By: Henry Maguire


Hades Meets Lazarus

The Literary Katabasis in Twelfth-Century Byzantium – By: Ingela Nilsson


“Heaven for Climate, Hell for Company”

Byzantine Satirical Katabaseis – By: Przemysław Marciniak


Many (Un)Happy Returns

Ancient Greek Concepts of a Return from Death and Their Later Counterparts – By: Sarah Iles Johnston



Below the Tree of Life – By: Eric Cullhed and Sigrid Schottenius Cullhed

A History of Mind and Body in Late Antiquity


Edited by Anna Marmodoro and Sophie Cartwright, 2018

The mind-body relation was at the forefront of philosophy and theology in late antiquity, a time of great intellectual innovation. This volume, the first integrated history of this important topic, explores ideas about mind and body during this period, considering both pagan and Christian thought about issues such as resurrection, incarnation and asceticism. A series of chapters presents cutting-edge research from multiple perspectives, including history, philosophy, classics and theology. Several chapters survey wider themes which provide context for detailed studies of the work of individual philosophers including Numenius, Pseudo-Dionysius, Damascius and Augustine. Wide-ranging and accessible, with translations given for all texts in the original language, this book will be essential for students and scholars of late antique thought, the history of religion and theology, and the philosophy of mind. (Text by the editors)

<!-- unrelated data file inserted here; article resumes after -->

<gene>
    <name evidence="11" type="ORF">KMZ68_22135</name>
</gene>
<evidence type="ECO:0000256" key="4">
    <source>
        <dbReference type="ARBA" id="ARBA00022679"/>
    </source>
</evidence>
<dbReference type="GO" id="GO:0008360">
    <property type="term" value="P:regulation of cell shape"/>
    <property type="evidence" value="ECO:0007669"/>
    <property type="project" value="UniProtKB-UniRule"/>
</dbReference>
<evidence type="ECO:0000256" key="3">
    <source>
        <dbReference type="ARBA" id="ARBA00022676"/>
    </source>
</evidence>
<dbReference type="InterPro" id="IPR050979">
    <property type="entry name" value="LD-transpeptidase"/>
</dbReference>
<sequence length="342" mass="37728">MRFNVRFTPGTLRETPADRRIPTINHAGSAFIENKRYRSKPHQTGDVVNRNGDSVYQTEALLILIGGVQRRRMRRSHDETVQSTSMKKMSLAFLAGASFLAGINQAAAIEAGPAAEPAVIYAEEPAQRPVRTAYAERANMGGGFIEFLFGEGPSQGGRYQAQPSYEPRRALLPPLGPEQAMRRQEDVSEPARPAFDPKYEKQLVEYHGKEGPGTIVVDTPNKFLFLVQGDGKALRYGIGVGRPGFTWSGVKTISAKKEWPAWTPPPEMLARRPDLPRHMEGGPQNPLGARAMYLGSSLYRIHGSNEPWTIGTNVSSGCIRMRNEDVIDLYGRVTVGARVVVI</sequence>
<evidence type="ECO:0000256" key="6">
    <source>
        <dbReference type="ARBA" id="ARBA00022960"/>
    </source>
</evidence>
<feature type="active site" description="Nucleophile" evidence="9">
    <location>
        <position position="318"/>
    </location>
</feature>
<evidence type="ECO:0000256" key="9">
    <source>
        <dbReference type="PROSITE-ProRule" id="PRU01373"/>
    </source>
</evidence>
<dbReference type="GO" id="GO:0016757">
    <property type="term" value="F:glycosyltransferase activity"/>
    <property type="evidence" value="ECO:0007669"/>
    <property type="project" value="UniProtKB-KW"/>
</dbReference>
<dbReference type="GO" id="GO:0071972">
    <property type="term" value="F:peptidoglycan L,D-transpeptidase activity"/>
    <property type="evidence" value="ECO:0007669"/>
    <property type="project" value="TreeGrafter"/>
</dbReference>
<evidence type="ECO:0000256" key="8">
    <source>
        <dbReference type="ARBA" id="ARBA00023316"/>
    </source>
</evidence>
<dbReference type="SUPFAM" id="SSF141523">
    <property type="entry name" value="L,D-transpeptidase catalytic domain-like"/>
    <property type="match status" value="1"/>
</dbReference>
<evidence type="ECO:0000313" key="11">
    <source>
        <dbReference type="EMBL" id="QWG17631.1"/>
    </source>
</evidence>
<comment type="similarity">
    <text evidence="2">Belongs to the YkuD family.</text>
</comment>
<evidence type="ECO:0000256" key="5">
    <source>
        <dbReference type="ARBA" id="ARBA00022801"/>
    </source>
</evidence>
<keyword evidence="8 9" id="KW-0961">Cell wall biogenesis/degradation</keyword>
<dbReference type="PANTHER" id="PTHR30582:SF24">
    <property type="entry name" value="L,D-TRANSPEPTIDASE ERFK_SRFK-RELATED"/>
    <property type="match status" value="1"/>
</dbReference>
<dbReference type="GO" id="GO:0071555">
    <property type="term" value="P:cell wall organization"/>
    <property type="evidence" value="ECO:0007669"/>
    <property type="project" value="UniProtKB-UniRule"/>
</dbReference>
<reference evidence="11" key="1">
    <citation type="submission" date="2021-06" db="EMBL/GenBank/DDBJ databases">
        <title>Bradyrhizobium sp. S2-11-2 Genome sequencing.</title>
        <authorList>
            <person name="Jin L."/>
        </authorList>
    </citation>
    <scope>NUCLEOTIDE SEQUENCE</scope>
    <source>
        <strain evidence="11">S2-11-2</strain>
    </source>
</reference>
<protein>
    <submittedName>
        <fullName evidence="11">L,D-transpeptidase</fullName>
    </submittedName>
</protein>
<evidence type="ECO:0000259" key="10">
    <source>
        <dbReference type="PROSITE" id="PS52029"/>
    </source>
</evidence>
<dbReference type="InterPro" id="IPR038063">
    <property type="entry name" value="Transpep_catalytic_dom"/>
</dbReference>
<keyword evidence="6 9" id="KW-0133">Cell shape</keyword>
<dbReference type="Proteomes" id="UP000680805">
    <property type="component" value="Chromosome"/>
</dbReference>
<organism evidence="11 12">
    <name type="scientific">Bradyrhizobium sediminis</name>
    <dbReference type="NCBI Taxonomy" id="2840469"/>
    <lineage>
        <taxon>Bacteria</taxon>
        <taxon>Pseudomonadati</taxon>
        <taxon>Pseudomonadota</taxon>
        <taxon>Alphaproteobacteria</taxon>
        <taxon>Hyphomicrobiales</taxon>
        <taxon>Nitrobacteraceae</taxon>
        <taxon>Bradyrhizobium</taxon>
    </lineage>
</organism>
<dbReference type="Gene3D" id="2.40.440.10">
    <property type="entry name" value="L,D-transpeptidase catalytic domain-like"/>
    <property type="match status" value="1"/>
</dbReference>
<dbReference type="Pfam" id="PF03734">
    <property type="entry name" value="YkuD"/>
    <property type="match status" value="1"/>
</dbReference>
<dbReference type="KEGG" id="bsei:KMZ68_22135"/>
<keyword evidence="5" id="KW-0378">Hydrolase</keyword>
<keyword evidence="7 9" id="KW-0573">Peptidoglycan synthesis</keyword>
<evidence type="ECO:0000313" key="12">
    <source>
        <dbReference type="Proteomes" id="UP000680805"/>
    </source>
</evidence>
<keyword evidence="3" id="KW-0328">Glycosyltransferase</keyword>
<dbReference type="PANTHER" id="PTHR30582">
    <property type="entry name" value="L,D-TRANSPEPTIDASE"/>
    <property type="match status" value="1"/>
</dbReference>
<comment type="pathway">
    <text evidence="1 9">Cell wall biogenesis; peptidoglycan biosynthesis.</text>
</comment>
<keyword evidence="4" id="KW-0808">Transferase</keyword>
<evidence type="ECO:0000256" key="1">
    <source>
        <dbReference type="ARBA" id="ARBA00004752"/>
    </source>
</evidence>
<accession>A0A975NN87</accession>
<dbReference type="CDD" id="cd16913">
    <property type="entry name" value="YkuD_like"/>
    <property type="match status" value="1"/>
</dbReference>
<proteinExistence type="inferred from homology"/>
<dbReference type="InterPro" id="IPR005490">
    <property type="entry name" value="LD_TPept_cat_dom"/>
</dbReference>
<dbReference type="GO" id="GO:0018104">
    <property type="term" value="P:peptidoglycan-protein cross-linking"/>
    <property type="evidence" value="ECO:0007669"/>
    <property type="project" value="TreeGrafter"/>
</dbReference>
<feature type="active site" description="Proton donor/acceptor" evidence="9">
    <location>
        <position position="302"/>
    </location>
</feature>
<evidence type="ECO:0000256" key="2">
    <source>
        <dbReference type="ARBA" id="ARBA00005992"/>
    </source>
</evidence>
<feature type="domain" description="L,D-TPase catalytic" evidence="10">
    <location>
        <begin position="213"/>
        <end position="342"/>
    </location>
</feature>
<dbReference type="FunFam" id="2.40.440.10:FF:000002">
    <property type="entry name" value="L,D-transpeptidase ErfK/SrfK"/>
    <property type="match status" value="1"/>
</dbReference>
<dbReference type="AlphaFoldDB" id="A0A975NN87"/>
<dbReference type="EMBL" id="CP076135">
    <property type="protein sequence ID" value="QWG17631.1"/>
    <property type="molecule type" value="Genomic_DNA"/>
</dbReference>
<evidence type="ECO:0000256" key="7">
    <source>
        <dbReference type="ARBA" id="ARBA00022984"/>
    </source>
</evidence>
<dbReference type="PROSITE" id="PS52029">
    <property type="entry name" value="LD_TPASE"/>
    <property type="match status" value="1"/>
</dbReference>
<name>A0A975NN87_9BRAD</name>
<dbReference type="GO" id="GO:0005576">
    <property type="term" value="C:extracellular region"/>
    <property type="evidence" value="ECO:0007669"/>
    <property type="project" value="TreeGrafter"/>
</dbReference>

Contents :





Introduction – By Anna Marmodoro, Sophie Cartwright

Chapter 1 – The Late Ancient Philosophical Scene – By Edward Watts


Part I – Mind and Body in Late Antique Pagan Philosophy


Chapter 2 – Theories of Mind in the Hellenistic Period – By Christopher Shields

Chapter 3 – Numenius – By Mark Edwards

Chapter 4 – Plotinus – By Lloyd P. Gerson

Chapter 5 – Porphyry – By Andrew Smith

Chapter 6 – Iamblichus – By John F. Finamore

Chapter 7 – Themistius – By Frans A. J. de Haas

Chapter 8 – Proclus – By Jan Opsomer

Chapter 9 – Damascius – By Sara Ahbel-Rappe


Part II – Mind and Body in Early Christian Thought


Chapter 10 – Soul and Body in Early Christianity – By Sophie Cartwright

Chapter 11 – The Christian Conception of the Body and Paul’s Use of the Term Sōma in 1 Corinthians – By Vito Limone

Chapter 12 – The Ensoulment of the Body in Early Christian Thought – By Benjamin P. Blosser

Chapter 13 – Christian Asceticism – By Kevin Corrigan

Chapter 14 – Origen – By Ilaria Ramelli

Chapter 15 – Basil of Caesarea – By Claudio Moreschini

Chapter 16 – Gregory of Nyssa – By Ilaria Ramelli

Chapter 17 – Gregory of Nazianzus – By Brian Matz

Chapter 18 – Synesius of Cyrene – By Jay Bregman

Chapter 19 – Augustine – By Giovanni Catapano

Chapter 20 – Dionysius the Areopagite – By Wiebke-Marie Stock



General Index

Index of Ancient and Medieval Thinkers

Index of Greek, Hebrew and Latin Terms

Index of Modern Authors

Neoplatonic Demons and Angels


Editors: Luc Brisson, Seamus O’Neill and Andrei Timotin, 2018


Neoplatonic Demons and Angels is a collection of eleven studies which examine, in chronological order, the place reserved for angels and demons not only by the main Neoplatonic philosophers (Plotinus, Porphyry, Iamblichus, and Proclus), but also in Gnosticism, the Chaldaean Oracles, Christian Neoplatonism, especially by Pseudo-Dionysius the Areopagite. This volume originates from a panel held at the 2014 ISNS meeting in Lisbon, but is supplemented by a number of invited papers.

(Text by the editors)




The Daimon and the Choice of Life in Plotinus’ Thought By: Thomas Vidart

The Angels in Ancient Gnosis: Some Cases By: Madeleine Scopello

Demons and Angels in the Chaldaean Oracles By: Helmut Seng

What is a Daimon for Porphyry? By: Luc Brisson

Porphyry of Tyre on the Daimon, Birth and the Stars By: Dorian Gieseler Greenbaum